This will be a virtual fireside chat between Zach and Keith Wattley, founder of UnCommon Law.
More of This Judges come out of retirement to protest ICE courthouse arrests
As courts across the country gradually reopen to the public, it is as crucial as ever to ensure that they can safely serve everyone, regardless of immigration status. Yet federal officials continue to insist they have the authority to show up at state and local courts to make immigration arrests, creating an atmosphere of fear around courts and leaving members of some communities reluctant to come to court to protect themselves or vindicate their rights. On Thursday in federal appeals court, 19 retired Massachusetts judges, represented by the Brennan Center, filed a friend-of-the-court brief explaining that a fair and equitable justice system does not tolerate immigration officials deterring access to the courts.
The judges filed this brief in a lawsuit brought by Boston-area prosecutors, defense attorneys, and a community organization challenging U.S. Immigration and Customs Enforcement’s increased practice of detaining people who are appearing in courts for reasons unrelated to immigration. Under the Trump administration, these arrests have increased dramatically — by as much as 17 times in New York — and have been seen in more than 20 states.
ICE has arrested victims, witnesses, and defendants in civil and criminal cases. Even after a January 2018 agency directive stating that ICE officers would limit courthouse arrests, they have continued arresting people appearing in court for matters as common as traffic violations and as sensitive as child custody matters.
As the judges make clear in their brief, these arrests do real harm to the justice system. Based on their more than 300 combined years on the bench, serving in leadership positions on Massachusetts’ trial and appellate courts, the judges argue that “courthouse arrests by ICE are incompatible with the judiciary’s responsibility to ensure courthouse access, maintain orderly and efficient dockets and courthouses, and safeguard the public’s trust in its courts.”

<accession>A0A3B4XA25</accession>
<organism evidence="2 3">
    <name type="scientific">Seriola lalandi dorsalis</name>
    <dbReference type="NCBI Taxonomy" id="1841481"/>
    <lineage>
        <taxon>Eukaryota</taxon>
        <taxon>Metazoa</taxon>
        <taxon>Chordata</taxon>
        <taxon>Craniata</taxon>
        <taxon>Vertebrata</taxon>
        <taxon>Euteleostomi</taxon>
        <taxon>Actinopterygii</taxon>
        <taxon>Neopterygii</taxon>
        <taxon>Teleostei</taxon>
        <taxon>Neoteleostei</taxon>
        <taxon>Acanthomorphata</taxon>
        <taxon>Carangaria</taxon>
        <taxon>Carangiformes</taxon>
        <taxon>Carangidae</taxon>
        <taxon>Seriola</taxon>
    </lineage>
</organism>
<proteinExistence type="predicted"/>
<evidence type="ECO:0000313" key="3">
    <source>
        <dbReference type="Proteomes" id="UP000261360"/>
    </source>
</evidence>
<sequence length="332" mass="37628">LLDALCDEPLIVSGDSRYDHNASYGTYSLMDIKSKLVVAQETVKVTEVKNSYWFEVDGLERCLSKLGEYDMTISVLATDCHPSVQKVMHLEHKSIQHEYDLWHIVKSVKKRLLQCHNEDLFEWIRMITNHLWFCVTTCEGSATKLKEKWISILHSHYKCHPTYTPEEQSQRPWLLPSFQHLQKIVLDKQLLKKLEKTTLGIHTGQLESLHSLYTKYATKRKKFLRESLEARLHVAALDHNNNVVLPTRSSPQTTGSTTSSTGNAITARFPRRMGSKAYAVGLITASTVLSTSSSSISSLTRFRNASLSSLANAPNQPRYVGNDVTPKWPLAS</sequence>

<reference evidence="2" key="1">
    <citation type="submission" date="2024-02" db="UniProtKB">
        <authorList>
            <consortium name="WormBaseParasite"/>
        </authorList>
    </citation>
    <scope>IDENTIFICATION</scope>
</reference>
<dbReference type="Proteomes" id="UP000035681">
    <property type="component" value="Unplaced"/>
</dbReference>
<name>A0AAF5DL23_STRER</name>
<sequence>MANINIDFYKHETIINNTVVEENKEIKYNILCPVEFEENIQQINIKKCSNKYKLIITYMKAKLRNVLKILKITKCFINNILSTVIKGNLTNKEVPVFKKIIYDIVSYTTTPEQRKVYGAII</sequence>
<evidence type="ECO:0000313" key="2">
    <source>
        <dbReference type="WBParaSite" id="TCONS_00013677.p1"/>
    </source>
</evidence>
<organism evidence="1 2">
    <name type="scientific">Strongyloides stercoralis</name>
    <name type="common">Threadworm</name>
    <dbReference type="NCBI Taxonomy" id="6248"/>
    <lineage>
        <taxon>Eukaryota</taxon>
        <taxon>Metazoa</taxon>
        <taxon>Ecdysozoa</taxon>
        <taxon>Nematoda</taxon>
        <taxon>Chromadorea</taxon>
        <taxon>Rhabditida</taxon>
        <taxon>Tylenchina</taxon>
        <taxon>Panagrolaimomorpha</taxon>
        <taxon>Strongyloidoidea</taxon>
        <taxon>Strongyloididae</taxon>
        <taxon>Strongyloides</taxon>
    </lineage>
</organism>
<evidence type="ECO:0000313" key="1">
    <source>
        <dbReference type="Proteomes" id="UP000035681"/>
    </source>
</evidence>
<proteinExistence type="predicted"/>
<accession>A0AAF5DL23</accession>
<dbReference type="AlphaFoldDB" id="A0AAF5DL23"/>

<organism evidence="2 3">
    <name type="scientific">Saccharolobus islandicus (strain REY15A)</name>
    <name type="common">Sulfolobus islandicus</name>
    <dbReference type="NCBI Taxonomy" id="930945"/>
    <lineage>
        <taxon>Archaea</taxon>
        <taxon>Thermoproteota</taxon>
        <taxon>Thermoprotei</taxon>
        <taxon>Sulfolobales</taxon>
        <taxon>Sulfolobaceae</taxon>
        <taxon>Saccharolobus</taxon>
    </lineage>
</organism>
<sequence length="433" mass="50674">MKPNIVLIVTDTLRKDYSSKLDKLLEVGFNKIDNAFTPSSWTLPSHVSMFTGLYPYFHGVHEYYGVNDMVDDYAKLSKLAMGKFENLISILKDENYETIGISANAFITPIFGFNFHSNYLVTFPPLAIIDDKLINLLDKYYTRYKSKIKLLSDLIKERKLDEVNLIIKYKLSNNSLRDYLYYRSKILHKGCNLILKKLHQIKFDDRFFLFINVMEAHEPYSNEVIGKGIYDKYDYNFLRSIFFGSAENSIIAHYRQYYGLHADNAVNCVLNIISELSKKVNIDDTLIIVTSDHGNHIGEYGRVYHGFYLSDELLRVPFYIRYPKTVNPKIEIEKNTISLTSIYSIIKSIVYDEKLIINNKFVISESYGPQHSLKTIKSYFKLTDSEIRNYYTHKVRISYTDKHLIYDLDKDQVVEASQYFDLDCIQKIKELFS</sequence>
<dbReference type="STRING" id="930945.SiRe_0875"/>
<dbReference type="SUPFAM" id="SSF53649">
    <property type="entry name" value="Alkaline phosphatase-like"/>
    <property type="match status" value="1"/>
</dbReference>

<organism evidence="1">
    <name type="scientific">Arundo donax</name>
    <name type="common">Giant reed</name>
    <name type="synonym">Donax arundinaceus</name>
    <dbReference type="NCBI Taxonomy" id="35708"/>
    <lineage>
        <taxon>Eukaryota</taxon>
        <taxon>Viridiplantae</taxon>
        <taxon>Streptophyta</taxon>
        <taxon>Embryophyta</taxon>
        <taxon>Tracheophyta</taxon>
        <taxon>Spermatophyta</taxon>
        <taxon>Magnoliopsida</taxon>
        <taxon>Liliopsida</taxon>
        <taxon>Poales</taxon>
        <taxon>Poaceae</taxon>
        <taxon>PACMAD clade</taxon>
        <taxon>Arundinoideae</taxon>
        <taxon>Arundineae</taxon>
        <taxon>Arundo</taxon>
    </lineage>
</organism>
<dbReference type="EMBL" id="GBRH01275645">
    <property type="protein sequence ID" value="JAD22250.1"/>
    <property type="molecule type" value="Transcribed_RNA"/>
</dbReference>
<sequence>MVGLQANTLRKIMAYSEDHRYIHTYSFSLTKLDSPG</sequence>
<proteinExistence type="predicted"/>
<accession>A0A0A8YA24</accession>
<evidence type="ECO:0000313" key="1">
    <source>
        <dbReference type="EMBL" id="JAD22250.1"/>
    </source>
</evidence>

Read the story on Brennan Center
Less of This How conservative judges are undermining our democracy
JULIAN DAVIS MORTENSON is a law professor at the University of Michigan. NICHOLAS BAGLEY is a law professor at the University of Michigan.
Most government activity in the United States rests on a simple idea: that it’s okay for the legislature to authorize the executive branch to regulate basically anything the legislature itself could reach—working conditions, pollution, elections, financial products, mask wearing, you name it. That idea is now under attack. Relying on a so-called nondelegation doctrine, conservative originalists insist that the Founders never intended for government to work this way. They call for courts to strike down any laws that delegate too much power—and much of the federal bureaucracy along with them.